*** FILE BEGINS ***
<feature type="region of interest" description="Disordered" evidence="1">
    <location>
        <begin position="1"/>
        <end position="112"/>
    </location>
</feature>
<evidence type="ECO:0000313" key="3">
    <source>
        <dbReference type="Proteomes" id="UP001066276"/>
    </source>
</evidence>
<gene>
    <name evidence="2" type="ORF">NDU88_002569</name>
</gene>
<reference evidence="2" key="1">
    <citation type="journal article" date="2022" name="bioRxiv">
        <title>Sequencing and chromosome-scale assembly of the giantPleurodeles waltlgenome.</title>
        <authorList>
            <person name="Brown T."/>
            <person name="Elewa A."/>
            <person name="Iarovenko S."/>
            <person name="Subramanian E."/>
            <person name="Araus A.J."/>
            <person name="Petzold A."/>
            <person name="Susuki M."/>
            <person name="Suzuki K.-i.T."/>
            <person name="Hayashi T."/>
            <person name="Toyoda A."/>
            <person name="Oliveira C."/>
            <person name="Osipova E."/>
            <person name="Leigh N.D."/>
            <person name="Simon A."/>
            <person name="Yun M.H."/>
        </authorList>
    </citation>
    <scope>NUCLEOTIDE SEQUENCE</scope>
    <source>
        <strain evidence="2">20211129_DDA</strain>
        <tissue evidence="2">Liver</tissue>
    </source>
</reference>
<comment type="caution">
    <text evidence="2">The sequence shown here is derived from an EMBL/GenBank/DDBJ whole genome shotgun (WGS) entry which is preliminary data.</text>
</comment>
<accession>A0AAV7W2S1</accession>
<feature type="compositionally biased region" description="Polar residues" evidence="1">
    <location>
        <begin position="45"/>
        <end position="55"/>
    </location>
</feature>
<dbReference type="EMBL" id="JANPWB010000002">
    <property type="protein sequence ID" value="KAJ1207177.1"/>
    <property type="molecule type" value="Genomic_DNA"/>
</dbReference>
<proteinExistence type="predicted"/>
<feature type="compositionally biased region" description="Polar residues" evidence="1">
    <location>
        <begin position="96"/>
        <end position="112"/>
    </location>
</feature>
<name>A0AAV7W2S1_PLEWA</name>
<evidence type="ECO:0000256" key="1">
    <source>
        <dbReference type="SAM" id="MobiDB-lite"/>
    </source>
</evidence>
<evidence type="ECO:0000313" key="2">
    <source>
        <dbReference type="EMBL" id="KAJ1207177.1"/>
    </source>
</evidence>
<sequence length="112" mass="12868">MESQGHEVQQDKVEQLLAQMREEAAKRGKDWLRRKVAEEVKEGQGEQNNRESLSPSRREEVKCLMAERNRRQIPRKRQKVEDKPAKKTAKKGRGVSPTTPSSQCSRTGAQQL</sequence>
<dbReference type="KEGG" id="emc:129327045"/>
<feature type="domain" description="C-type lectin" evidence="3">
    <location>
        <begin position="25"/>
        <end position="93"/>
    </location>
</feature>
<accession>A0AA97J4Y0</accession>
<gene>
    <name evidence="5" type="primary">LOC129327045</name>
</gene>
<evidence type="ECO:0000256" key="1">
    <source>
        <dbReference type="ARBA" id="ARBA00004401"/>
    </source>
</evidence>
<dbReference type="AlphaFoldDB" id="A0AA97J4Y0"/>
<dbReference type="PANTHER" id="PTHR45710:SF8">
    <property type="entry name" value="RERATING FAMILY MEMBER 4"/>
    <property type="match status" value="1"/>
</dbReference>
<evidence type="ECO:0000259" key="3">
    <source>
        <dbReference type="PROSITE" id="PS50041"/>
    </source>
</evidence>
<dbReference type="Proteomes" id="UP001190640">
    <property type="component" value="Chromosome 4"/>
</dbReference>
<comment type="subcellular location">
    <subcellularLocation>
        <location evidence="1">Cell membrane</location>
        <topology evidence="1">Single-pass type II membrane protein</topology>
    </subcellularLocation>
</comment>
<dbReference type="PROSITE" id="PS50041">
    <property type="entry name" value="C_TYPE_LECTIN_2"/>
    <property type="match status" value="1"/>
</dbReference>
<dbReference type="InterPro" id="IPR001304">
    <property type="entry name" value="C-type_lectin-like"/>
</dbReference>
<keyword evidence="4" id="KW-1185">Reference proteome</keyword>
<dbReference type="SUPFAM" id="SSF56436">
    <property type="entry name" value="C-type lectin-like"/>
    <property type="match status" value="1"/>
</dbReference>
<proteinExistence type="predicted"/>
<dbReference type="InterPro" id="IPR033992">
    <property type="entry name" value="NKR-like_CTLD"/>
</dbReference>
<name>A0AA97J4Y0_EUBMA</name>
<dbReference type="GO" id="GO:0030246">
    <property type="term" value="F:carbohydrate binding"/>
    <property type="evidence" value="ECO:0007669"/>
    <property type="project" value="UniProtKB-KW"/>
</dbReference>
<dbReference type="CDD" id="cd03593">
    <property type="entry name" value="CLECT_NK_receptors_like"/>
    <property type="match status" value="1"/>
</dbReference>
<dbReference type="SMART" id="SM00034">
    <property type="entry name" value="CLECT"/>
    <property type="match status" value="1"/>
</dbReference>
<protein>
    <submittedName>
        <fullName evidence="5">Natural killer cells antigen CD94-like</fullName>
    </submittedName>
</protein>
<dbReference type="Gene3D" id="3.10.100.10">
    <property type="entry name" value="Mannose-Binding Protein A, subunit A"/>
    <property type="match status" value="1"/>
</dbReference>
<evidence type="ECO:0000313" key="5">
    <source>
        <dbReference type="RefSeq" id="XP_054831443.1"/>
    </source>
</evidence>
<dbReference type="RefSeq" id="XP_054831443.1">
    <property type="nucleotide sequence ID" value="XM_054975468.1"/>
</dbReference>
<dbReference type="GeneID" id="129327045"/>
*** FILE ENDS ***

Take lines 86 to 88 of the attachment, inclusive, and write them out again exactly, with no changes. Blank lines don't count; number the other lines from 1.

<evidence type="ECO:0000256" key="1">
    <source>
        <dbReference type="ARBA" id="ARBA00004401"/>